Let's transform our economy to a Triple Bottom Line to support humans, the environment and business

Thomas Friedman’s May 14th Op-Ed article referred to Lydia, a Greek child who had left a note outside a recently bombed bank in Athens, Greece. Killing three innocent bank employees, that bombing can be connected to the economic collapse in Greece as well as the Too Big to Fail banking mess that started on Wall Street.  In the note, she asked “In what kind of a world will I grow up? Lydia, age 10.”

Friedman writes that it is time for us to all wake up and realize that we are such an interconnected world economy that actions in one part of the world now have an impact in other parts of the world—often with dire consequences.  In some cases, like this one, it’s economic and financial systems that are impacted, in others—it’s environmental and social systems that feel the ripple effect from far away.  But if you step back far enough, you see that a crisis in any one of these four major systems creates chaos in all the others.

Friedman discusses two value systems—the one we currently have— Situational values—whatever feels right at the moment, while challenging us to shift to Sustainable values—“values that inspire in us behaviors that literally sustain our relationships with one another, with our communities, with our institutions, and with our forests, oceans and climate. ……..Sustainable values inspire you to do what you should do in every situation.”

 

Essentially, what Friedman is now advocating for is a Triple Bottom Line economy—where social, natural and business systems are equally valued and taken into account when choices are being.  This is in direct contrast to the economy we have now—which is a Single bottom line—anything that makes money for business is good (even if it does so at the expense of human and environmental systems).

In an interconnected world—Situational values result in the huge disparity between rich and poor, Sustainable values result in a world that works for humans and the planet.  That’s the world Lydia could grow up in…if we shift to a Triple Bottom Line economy.  In doing so, we can begin to measure and monetize our economy from a much wider set of options—along with the current Gross National Productivity (business), we could add Gross Household Productivity (social) and Gross Environmental Productivity.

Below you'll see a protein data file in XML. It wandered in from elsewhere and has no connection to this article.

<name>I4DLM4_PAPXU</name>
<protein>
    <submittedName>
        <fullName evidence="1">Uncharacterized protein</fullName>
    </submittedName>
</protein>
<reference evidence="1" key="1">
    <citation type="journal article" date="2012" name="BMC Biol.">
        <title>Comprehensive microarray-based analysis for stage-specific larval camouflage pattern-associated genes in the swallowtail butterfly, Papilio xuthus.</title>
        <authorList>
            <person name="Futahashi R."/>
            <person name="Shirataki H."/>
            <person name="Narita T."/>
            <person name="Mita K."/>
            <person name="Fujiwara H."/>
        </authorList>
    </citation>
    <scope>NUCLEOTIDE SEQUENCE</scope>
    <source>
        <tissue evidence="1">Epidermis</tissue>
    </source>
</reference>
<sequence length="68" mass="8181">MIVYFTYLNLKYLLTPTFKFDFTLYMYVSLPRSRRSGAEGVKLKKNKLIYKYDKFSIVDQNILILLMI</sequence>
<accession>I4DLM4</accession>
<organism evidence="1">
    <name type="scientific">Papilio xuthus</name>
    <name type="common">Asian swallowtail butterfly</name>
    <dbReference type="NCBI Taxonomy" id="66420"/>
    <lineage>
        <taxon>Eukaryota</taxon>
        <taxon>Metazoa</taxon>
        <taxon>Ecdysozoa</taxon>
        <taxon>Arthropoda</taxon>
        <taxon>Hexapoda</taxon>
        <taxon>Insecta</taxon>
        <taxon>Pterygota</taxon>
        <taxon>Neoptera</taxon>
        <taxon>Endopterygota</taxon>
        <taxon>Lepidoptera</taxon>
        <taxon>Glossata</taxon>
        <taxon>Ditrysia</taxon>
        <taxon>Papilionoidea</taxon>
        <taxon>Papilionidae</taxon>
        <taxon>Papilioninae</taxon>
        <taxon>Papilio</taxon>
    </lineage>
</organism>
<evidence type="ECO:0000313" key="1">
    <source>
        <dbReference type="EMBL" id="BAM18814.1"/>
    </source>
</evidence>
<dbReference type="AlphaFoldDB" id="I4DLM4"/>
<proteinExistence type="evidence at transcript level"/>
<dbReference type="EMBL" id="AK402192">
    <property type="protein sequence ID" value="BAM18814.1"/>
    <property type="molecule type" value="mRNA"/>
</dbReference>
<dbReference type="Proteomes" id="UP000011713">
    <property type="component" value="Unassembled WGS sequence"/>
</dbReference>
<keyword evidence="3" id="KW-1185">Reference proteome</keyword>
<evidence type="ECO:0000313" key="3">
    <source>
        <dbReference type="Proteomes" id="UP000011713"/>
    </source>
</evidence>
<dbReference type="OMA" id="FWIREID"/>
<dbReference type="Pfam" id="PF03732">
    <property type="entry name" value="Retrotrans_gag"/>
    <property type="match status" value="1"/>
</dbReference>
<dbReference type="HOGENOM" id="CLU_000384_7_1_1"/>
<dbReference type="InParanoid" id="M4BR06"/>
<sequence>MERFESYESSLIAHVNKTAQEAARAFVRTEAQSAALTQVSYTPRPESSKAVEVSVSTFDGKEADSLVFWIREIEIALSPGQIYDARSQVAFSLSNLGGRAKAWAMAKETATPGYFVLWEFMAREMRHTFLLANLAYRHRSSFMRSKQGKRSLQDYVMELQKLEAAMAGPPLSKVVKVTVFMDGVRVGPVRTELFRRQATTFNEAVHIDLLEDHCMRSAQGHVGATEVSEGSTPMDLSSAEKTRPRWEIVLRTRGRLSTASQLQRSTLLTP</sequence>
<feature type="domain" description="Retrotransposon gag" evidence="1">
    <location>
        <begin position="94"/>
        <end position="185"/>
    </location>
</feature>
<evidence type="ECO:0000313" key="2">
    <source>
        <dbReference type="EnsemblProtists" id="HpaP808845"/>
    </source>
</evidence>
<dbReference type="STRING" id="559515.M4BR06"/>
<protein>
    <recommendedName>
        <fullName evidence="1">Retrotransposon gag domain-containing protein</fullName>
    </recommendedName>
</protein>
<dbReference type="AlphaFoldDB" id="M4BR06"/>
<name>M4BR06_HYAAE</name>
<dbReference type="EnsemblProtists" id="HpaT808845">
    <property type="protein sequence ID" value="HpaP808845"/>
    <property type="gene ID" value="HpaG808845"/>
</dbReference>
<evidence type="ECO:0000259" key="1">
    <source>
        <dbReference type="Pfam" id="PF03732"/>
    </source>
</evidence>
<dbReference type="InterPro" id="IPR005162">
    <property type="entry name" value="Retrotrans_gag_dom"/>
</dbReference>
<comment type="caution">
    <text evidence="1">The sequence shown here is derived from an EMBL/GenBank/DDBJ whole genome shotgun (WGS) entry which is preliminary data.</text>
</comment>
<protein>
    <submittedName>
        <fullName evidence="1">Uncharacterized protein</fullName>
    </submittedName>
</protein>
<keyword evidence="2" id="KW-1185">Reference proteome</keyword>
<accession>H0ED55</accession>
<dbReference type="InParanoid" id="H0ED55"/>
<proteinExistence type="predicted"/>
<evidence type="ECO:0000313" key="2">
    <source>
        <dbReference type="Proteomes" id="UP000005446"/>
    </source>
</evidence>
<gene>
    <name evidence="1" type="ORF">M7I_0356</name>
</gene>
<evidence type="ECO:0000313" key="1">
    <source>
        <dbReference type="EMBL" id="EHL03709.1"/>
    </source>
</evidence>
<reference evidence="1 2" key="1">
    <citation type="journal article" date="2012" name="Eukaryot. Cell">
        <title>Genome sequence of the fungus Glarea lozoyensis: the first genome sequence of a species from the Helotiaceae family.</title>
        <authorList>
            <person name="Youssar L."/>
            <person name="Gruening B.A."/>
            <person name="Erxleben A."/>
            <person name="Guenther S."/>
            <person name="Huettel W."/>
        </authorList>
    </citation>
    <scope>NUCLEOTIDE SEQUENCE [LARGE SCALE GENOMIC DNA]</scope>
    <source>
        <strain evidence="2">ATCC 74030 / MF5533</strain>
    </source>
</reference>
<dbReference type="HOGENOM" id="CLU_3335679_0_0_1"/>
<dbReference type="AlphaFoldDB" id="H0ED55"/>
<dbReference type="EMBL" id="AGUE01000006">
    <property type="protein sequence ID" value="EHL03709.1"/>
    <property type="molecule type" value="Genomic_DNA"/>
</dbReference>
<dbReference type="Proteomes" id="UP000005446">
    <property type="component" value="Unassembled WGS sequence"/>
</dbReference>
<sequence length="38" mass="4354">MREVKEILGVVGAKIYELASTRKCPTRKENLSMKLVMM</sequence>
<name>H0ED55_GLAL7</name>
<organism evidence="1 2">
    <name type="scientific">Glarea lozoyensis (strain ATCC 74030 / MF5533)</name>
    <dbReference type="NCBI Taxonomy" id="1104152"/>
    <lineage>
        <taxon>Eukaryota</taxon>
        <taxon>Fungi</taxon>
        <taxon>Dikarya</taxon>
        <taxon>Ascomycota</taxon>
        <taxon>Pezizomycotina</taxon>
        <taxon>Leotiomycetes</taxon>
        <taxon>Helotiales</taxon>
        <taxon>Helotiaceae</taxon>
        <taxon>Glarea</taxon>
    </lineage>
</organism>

When we do that, we also expand employment into a full spectrum of markets, government, and the household enterprise, as well as factoring in volunteer activities and the natural environment/true cost accounting into the equation. (Present as well is the illegal employment sectors—drugs, sex etc.,—which will never go away, but in a Triple Bottom Line economy—the need for this sector is reduced since there are three new other employment options available—household, volunteer, natural environment)

This would be an amazing world for Lydia to grow up in and it is entirely doable. And do we must.  The current Single bottom line economy/situational value system works for just the few at the top while a Triple Bottom line economy/Sustainable value system work for us all while enabling us to achieve our highest creativity levels possible. And isn’t that what an economy is really for in the first place?

Let’s move beyond blowing up banks and the limitations hoisted on us by the current economic and financial crisis. Our energy is much better spent transforming our world economy into one that measures and monetizes activities to support a system that honors the interconnectedness of humans, the environment and business all at the same time.  We have the know-how to do this, now we need only the will.  And for Lydia—isn’t this the world we’d want her to grow up in?

Scroll to read more Florida News articles
Join the Creative Loafing Tampa Bay Press Club

Local journalism is information. Information is power. And we believe everyone deserves access to accurate independent coverage of their community and state.
Help us keep this coverage going with a one-time donation or an ongoing membership pledge.

Newsletters

Join Creative Loafing Tampa Bay Newsletters

Subscribe now to get the latest news delivered right to your inbox.

We welcome readers to submit letters regarding articles and content in Creative Loafing Tampa Bay. Letters should be a minimum of 150 words, refer to content that has appeared on Creative Loafing Tampa Bay, and must include the writer's full name, address, and phone number for verification purposes. No attachments will be considered. Writers of letters selected for publication will be notified via email. Letters may be edited and shortened for space.

Email us at [email protected]